Jack Baumgartner, Jacob Wrestling the Angel of the Lord (2010). Used by permission of the artist
The same night he got up and took his two wives, his two maids, and his eleven children, and crossed the ford of the Jabbok. He took them and sent them across the stream, and likewise everything that he had. Jacob was left alone; and a man wrestled with him until daybreak. When the man saw that he did not prevail against Jacob, he struck him on the hip socket; and Jacob’s hip was put out of joint as he wrestled with him. Then he said, ‘Let me go, for the day is breaking.’ But Jacob said, ‘I will not let you go, unless you bless me.’ So he said to him, ‘What is your name?’ And he said, ‘Jacob.’ Then the man said, ‘You shall no longer be called Jacob, but Israel, for you have striven with God and with humans, and have prevailed.’ Then Jacob asked him, ‘Please tell me your name.’ But he said, ‘Why is it that you ask my name?’ And there he blessed him. So Jacob called the place Peniel, saying, ‘For I have seen God face to face, and yet my life is preserved.’ The sun rose upon him as he passed Penuel, limping because of his hip.
– Genesis 32.22-31 (NRSV)
When he reaches the river Jabbok, which is all that stands between him and the Promised Land, Jacob sends his family and his servants across ahead of him, but he remains behind to spend the night on the near shore alone. One wonders why. Maybe in order to savor to its fullest this moment of greatest achievement, this moment for which all his earlier moments have been preparing and from which only a river separates him now.
And then it happens. Out of the deep of the night a stranger leaps. He hurls himself at Jacob, and they fall to the ground, their bodies lashing through the darkness. It is terrible enough not to see the attacker’s face, and his strength is more terrible still, the strength of more than a man. All the night through they struggle in silence until just before morning, when it looks like a miracle might happen. Jacob is winning. The stranger cries out to be set free before the sun rises. Then, suddenly, all is reversed.
He merely touches the hollow of Jacob’s thigh, and in a moment Jacob is lying there crippled and helpless. The sense we have, which Jacob must have had, that the whole battle was from beginning fated to end this way, that the stranger had simply held back until now, letting Jacob exert all his strength and almost win so that when he was defeated, he would know he is truly defeated; so that he would know that not all his shrewdness, will, brute force that he could muster were enough to get this. Jacob will not release his grip, only now it is a grip not of violence but of need, like the grip of a drowning man.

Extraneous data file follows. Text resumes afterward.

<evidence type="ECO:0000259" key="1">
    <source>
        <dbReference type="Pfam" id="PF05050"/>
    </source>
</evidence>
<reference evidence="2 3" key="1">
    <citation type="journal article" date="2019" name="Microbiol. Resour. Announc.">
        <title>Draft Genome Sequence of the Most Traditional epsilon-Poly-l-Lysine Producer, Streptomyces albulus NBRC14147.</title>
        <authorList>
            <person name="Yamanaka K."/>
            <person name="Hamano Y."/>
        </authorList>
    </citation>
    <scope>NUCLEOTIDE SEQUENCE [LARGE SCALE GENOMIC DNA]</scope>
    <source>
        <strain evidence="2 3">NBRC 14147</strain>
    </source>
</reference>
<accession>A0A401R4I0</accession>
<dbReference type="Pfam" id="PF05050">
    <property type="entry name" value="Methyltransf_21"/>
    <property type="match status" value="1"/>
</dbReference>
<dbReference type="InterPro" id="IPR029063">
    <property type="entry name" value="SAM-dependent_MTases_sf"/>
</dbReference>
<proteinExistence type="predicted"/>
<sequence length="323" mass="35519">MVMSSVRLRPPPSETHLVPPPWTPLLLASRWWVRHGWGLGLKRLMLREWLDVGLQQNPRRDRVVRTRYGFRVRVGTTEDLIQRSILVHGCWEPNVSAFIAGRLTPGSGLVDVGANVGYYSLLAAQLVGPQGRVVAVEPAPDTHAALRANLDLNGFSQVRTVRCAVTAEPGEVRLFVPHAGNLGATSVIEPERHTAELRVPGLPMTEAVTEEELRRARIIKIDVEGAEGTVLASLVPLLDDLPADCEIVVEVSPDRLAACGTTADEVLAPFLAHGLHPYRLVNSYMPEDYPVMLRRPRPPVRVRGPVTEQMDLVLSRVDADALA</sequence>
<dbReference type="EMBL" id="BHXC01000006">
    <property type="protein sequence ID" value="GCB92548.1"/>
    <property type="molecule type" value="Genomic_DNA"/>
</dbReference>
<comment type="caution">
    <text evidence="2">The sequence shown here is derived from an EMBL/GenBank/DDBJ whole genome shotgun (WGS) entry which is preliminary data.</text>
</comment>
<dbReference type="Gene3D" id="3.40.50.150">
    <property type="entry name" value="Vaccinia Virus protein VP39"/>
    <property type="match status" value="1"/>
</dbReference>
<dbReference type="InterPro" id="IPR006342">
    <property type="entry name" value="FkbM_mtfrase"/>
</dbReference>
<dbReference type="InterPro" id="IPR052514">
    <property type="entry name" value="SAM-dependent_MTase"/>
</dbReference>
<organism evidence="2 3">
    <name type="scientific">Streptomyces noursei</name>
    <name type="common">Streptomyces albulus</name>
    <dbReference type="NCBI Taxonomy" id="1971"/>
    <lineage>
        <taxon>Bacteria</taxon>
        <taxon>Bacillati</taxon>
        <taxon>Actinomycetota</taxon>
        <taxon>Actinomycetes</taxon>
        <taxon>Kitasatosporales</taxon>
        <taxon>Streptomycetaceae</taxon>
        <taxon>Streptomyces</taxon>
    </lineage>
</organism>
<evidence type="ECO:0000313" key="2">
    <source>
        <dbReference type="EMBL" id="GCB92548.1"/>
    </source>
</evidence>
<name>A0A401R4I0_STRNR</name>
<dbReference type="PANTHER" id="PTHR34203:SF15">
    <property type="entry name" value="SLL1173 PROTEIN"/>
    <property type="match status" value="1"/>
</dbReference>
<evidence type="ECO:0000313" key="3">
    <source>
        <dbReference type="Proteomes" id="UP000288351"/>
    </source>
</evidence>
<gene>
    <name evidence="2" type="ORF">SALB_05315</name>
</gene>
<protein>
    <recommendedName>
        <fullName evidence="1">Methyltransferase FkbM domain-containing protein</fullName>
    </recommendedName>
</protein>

The darkness has faded just enough so that for the first time he can dimly see his opponent’s face. And what he sees is something more terrible than the face of death — the face of love. It is vast and strong, half ruined with suffering and fierce with joy, the face a man flees down all the darkness of his days until at last he cries out, “I will not let you go, unless you bless me!” Not a blessing that he can have now by the strength of his cunning or the force of his will, but a blessing that he can have only as a gift.
Power, success, happiness, as the world knows them, are his who will fight for them hard enough; but peace, love, joy are only from God. And God is the enemy whom Jacob fought there by the river, of course, and whom in one way or another we all of us fight — God, the beloved enemy. Our enemy because, before giving us everything, he demands of us everything; before giving us life, he demands our lives — our selves, our wills, our treasure.
Will we give them, you and I? I do not know. Only remember the last glimpse we have of Jacob, limping home against the great conflagration of the dawn. Remember Jesus of Nazareth, staggering on broken feet out of the tomb after the resurrection, bearing on his body the insignia of the defeat that is victory, the magnificent defeat of the human soul at the hands of God.